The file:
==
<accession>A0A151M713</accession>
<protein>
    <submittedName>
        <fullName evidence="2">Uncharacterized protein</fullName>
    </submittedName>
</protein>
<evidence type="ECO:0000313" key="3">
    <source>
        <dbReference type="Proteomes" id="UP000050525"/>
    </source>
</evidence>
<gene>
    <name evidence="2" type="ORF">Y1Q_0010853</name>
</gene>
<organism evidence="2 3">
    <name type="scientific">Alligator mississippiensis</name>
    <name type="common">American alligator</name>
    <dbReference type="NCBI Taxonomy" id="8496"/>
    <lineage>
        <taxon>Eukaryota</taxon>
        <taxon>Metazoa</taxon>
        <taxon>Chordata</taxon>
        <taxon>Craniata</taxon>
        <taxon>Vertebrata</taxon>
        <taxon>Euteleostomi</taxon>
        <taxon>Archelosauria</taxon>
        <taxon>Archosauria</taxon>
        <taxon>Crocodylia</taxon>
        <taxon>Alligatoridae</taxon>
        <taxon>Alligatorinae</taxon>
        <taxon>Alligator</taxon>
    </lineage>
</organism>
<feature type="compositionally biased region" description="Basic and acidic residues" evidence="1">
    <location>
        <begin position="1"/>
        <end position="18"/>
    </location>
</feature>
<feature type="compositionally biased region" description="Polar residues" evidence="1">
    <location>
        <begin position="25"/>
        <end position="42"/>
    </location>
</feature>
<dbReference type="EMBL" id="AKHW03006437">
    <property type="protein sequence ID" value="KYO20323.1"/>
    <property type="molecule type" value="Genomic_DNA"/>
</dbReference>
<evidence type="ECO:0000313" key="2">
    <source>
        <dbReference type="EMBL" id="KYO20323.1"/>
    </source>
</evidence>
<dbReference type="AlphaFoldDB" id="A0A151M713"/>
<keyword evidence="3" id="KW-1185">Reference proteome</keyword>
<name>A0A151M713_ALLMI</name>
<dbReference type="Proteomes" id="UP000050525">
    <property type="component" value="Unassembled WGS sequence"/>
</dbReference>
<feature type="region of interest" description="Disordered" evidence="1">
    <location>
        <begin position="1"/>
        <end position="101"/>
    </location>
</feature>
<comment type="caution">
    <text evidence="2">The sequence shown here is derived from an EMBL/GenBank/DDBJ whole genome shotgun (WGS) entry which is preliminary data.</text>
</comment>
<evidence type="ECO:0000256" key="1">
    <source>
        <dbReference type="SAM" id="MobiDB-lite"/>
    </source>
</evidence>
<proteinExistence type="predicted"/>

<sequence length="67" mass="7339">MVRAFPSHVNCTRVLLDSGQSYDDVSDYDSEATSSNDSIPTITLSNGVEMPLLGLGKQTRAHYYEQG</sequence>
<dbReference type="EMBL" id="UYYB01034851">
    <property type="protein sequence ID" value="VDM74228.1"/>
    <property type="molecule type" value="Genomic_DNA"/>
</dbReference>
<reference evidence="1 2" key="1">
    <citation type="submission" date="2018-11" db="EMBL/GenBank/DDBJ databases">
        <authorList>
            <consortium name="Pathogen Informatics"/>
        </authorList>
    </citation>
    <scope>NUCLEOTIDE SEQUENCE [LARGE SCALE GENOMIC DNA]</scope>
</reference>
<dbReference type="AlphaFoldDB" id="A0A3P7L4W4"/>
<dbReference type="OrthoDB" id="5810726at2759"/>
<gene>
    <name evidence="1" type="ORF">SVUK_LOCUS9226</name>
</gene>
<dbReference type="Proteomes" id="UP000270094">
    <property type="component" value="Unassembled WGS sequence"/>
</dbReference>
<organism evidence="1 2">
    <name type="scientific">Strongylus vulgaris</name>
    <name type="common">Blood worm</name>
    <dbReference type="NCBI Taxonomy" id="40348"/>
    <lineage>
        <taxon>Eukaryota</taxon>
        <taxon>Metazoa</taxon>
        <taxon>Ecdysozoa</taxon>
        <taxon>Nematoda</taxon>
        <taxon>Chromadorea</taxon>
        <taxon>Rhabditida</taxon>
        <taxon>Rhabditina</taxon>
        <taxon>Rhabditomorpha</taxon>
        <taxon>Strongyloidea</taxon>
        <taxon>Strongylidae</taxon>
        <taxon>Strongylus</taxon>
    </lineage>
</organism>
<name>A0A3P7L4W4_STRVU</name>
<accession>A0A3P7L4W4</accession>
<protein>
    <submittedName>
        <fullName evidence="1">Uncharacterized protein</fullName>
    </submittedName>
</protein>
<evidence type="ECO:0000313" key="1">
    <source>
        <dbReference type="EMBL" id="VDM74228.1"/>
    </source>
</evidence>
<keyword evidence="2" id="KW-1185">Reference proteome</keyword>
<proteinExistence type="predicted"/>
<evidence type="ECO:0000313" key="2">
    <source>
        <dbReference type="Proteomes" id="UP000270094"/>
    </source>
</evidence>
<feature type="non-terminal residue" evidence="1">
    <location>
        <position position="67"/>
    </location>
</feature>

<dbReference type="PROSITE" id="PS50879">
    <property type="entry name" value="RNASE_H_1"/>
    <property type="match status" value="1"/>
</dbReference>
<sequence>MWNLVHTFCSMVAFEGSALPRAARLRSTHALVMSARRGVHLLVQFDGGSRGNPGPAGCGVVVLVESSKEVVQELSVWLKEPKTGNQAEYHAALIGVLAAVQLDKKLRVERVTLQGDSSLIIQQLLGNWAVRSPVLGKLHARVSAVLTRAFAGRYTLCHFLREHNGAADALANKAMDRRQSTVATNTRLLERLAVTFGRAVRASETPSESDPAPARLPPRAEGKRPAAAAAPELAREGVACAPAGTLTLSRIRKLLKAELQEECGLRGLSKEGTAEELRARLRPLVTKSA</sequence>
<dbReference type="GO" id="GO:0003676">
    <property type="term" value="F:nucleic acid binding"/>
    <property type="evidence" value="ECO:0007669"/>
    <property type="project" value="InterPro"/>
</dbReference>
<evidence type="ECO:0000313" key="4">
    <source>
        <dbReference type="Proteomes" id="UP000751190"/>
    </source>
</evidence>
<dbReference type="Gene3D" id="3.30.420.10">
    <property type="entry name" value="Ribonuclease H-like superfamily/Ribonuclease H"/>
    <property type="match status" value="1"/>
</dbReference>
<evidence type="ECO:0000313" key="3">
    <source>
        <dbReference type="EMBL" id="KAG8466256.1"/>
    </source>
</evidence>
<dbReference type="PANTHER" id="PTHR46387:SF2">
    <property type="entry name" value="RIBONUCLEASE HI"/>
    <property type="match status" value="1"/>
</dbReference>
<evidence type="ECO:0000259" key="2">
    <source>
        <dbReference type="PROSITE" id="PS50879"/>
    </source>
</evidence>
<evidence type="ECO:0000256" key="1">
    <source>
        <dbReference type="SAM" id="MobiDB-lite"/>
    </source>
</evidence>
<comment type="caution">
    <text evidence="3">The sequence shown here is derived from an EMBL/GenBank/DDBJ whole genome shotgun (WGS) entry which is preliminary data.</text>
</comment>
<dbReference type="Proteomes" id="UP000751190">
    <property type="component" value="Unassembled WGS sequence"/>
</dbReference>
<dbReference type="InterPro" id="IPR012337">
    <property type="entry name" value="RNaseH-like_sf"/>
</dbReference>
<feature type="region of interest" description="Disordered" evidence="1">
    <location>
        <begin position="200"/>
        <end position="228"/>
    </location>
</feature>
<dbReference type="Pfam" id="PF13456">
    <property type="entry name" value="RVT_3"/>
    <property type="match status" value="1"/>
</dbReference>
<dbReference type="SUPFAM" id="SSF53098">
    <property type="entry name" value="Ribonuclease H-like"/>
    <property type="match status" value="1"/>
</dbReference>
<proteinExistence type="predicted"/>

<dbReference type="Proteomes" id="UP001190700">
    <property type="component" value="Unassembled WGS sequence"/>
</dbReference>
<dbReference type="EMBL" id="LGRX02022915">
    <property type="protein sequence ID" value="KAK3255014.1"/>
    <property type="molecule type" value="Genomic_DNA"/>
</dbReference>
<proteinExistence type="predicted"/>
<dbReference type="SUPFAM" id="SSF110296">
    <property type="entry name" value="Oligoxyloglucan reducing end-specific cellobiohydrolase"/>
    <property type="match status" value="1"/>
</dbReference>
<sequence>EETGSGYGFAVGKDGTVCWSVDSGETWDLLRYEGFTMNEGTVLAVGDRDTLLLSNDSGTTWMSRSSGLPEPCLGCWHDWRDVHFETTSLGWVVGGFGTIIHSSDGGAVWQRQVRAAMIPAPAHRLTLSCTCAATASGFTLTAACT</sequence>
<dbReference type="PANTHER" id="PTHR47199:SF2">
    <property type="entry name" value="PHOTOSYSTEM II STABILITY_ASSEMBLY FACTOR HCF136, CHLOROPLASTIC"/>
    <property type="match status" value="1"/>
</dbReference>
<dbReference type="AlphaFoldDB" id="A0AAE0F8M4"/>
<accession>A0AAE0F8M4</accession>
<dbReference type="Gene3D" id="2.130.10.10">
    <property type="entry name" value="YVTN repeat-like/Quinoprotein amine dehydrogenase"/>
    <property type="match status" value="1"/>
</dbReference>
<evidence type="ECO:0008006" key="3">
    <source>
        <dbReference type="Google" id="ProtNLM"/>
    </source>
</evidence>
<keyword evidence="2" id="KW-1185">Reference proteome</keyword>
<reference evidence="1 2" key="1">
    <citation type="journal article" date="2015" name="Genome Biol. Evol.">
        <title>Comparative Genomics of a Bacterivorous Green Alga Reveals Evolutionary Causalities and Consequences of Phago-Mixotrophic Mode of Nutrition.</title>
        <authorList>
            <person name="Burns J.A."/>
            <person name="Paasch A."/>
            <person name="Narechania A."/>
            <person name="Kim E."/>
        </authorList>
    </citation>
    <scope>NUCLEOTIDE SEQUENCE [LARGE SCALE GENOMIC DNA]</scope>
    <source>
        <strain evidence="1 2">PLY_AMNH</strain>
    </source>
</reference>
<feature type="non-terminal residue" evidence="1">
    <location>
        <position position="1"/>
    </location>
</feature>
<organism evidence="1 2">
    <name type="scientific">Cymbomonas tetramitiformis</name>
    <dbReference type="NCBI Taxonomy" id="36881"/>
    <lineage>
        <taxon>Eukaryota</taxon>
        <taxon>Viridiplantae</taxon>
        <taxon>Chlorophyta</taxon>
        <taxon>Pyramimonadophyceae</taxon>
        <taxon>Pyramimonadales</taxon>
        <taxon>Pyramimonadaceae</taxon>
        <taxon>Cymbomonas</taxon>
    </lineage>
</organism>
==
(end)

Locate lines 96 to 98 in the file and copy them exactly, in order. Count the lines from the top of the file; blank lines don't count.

</dbReference>
<organism evidence="1 2">
    <name type="scientific">Strongylus vulgaris</name>